The days are getting shorter.  There’s a nip in the air.  Leaves are turning.  It’s time to enjoy fall before the snow flies. What should you do to enjoy it? Go to a Wild game in St. Paul.  The season is just starting. Go leaf-watching.  Here’s where the best color is now. There will be some rainy blustery days.  Take that time to bake a cake.  A simple one or something more complicated. Check out the new exhibit at the History Center on the history of suburbia in Minnesota. Walk around a lake with your kids.  Any lake. And help your kids with their homework. Six things you can spin off – to free up more time:  Some legal research.  A freelancer can do some research you may need for trial or appellate briefs.  Or just for assessing the strength of a case. Drafting some motion papers.  A freelancer can draft motion papers for you.  Pieces of a brief or a memorandum.  Or the whole thing. Putting a brief together.  A freelancer can help assemble the facts, research and argument you need for a winning brief. Get help with estate and probate matters. Discovery.  A freelancer can help go through documents to respond to discovery.  Or help draft your discovery requests. Get help with E-discovery in particular. Editing.   A Freelancer can edit briefs or other papers for you. Get help with your website, blog or CLE materials. Whatever it is that you like to do – reading for fun, hunting, going to galleries, watching kids grow, or just goofing off – figure out how a freelancer can help you make that happen. Think about your practice, what you don’t like doing, what can be spun off.  You can do lots of things with time you conserve when you get outside legal help.  Hire an experienced freelance attorney to free...

IT’S TIME TO ENGAGE IN E-DISCOVERY!

I started an e-discovery-focused practice because, well, e-discovery is foreign or even scary to many lawyers. But here’s the thing: you have to engage with the process. All the information that your clients need you to have to represent them effectively exists electronically, and you’re probably missing the boat by not being involved in the process. Sure, you can hire an e-discovery vendor or litigation support firm, or delegate tasks to a paralegal or a “tech guy,” but there’s an important difference between them and lawyers: the former aren’t lawyers. To paraphrase what a colleague of mine (a “tech guy”) said when I worked for an e-discovery vendor: “To technologists, the stuff we’re collecting is just data—ones and zeros. The content doesn’t mean a thing to us.” As a lawyer, my response was along the lines of, “The content is what this process it all about. It’s, you know, evidence, and it certainly does matter to our clients.” I do not mean to knock the professionalism, skills, or dedication of non-lawyers in the e-discovery world, but, for the most part it’s true that they simply don’t think like lawyers. You likely haven’t told them much detail about the causes of action involved in the case, what you know about the facts, or what you need to prove to win or successfully defend your case. You just told them to handle the data and set it up for review. You may have even had them do a first-pass review of the data for you. Now, some may be very, very good. But how effective can they be when they don’t have all the information or training to make decisions with respect to this specific case? How well can they conduct a first-pass review if they don’t realize that an e-mail that doesn’t directly address the product in the case is...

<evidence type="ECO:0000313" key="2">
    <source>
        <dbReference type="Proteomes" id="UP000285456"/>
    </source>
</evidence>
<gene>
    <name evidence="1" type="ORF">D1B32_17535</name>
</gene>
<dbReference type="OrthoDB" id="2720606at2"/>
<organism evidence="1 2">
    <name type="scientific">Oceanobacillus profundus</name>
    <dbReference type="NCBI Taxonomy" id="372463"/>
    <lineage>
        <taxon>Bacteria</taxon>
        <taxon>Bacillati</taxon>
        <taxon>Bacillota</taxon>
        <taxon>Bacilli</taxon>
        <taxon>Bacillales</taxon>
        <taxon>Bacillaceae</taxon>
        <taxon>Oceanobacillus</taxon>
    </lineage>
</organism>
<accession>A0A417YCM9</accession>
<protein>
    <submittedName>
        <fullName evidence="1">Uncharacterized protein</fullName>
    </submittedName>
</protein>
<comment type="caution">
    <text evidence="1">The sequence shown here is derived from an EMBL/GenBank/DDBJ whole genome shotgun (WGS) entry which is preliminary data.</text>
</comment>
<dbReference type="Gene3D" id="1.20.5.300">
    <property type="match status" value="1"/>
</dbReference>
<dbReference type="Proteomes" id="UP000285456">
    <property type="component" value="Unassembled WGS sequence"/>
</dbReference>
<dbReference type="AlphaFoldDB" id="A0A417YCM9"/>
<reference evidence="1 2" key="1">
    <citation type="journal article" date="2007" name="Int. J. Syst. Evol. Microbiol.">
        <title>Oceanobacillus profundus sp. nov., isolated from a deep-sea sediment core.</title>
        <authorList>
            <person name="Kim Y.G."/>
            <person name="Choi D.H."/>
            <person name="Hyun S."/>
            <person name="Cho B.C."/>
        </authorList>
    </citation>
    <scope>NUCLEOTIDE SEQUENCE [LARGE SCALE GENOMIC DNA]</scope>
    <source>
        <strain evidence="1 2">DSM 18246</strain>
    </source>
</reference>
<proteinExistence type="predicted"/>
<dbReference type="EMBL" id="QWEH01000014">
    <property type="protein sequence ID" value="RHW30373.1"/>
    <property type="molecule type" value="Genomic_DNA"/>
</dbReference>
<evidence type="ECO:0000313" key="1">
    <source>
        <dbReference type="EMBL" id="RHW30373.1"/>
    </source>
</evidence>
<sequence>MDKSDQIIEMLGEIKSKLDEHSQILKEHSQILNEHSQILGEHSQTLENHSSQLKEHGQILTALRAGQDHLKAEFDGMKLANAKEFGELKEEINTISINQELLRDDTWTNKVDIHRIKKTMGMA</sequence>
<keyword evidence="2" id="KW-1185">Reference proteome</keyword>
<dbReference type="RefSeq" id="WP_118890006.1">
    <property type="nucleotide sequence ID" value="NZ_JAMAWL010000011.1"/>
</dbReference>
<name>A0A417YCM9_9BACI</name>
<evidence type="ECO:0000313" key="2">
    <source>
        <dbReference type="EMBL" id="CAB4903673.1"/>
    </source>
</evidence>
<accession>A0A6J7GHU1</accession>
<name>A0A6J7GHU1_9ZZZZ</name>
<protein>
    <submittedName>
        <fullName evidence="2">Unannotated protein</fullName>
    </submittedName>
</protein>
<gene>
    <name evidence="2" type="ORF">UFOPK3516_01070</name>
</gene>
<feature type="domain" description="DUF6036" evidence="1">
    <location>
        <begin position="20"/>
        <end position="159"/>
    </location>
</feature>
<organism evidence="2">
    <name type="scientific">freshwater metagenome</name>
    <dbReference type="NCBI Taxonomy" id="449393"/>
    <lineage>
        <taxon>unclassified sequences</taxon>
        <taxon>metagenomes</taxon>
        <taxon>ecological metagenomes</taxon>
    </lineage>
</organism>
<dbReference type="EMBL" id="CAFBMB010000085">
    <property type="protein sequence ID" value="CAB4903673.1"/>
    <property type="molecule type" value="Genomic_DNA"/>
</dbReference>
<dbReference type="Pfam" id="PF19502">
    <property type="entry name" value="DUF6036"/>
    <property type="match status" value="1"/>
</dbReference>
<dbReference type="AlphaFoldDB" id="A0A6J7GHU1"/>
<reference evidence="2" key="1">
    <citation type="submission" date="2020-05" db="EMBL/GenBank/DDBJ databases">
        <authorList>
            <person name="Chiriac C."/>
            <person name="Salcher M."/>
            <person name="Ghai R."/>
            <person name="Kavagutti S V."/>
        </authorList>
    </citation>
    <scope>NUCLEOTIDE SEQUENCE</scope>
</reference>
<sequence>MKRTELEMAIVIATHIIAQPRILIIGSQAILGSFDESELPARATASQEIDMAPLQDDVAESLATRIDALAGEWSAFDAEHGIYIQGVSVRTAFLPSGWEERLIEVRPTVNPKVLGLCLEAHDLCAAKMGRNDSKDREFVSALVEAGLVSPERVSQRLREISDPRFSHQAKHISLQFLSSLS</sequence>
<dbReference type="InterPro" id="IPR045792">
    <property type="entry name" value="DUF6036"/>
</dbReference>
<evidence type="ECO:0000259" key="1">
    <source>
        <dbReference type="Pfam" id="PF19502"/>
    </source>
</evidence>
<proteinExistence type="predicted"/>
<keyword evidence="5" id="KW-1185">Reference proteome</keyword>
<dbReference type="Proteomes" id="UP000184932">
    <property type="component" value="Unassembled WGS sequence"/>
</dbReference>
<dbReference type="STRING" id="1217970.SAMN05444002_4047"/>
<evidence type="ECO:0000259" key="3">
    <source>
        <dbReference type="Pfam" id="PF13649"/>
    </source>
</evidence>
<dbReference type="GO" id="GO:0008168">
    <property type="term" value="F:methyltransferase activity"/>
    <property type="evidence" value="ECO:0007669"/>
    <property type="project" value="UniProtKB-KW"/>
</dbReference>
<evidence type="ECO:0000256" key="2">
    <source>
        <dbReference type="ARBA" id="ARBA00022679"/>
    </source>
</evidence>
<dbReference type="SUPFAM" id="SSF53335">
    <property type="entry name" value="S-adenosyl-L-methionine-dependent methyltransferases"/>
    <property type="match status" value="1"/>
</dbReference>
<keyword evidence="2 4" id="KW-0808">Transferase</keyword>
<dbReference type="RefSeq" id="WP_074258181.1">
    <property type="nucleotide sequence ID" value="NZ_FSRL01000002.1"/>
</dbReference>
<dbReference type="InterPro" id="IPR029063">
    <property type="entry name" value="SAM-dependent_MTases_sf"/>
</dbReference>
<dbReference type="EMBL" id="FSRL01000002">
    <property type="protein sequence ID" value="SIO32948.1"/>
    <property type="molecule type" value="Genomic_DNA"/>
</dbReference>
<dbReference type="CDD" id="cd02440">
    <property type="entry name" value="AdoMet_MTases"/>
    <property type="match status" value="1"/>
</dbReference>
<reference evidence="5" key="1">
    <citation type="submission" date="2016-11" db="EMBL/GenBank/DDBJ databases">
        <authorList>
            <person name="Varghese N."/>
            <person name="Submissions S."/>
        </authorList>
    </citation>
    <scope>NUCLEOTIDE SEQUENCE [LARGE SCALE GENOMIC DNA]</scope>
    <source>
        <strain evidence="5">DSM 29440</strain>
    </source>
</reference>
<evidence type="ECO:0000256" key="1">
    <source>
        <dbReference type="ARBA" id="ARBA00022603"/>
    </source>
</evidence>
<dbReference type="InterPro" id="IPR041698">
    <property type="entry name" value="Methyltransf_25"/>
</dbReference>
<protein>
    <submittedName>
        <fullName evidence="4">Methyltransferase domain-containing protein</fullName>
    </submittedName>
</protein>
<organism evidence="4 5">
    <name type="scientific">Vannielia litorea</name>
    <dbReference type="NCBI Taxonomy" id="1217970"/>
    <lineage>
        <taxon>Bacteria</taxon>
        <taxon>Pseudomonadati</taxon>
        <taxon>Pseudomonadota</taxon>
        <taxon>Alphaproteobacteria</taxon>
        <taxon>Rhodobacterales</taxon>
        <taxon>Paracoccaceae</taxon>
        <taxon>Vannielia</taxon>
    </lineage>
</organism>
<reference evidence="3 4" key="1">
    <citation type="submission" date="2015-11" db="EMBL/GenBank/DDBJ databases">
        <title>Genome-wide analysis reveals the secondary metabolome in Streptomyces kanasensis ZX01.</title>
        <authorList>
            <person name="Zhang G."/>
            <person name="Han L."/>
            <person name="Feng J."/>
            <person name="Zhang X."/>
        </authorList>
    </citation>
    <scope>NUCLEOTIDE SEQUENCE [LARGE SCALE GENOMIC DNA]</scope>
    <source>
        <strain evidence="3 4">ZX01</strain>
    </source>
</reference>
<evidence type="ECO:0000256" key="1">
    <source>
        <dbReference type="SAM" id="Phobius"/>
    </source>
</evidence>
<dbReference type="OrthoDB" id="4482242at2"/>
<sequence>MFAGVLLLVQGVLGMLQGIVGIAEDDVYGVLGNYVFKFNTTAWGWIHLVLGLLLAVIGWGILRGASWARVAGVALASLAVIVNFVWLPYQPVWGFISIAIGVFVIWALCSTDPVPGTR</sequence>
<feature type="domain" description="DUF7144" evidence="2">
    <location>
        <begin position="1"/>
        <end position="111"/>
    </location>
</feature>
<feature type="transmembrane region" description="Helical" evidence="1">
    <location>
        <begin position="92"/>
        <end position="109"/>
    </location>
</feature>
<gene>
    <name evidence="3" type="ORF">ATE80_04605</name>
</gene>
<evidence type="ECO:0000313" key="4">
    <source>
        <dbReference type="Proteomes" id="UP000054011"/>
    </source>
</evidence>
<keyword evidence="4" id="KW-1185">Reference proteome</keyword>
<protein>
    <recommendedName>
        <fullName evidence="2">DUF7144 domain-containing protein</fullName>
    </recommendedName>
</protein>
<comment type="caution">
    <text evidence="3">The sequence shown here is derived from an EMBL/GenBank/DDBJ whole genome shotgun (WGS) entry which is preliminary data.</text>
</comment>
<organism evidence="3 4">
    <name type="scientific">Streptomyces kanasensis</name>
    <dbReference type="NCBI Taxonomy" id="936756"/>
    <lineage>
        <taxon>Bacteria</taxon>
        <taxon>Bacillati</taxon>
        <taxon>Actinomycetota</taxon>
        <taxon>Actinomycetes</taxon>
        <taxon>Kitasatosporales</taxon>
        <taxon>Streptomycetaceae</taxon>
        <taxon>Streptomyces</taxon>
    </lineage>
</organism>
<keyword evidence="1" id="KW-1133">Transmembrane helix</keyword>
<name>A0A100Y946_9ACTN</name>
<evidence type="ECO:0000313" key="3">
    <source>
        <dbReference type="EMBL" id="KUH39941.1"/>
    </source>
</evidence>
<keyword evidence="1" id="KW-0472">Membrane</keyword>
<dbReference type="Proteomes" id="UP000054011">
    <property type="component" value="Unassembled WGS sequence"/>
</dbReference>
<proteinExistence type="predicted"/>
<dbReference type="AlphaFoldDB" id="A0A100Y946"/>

Three Tips for Setting up a Freelance Practice in a New State

I didn’t realize the power of a network until I moved from Minnesota—where I went to law school and worked for three years—to Utah, where my network consisted of only a few family members who were attorneys. Over the past few months, I have learned some key lessons in building a new practice in a new state.   Ask other attorneys, “Whom should I talk to?” When I moved to Utah, I opened an appellate and freelance practice. I spent the first few months talking to the few attorneys I did know and asking them about which attorneys in the area did appellate work. I then contacted those attorneys and went out to lunch with them. And I asked them whom I should talk to. I did the same thing with freelancing—I asked those I knew about which attorneys could use some freelancing services. This way, I started to develop relationships with the group of attorneys who could either use my services or refer cases to me. Get involved in organizations where your ideal client is. I had to figure out who my ideal client was and who would refer those ideal clients to me. The next step was figuring out where those ideal clients and referral sources would be. For me, both my freelance clients and my referral sources for appeals were solo and small law firms (large law firms have in-house appellate groups, so my services would be redundant). So I got involved in a few Utah State Bar organizations where I expected the solos and smalls would be. I originally attended bar organizations for women, young lawyers, and labor and employment; I have recently reassessed where I found the most success so that I can narrow my focus, and I have consequently cut out the labor and employment section. I also attended several CLEs that were...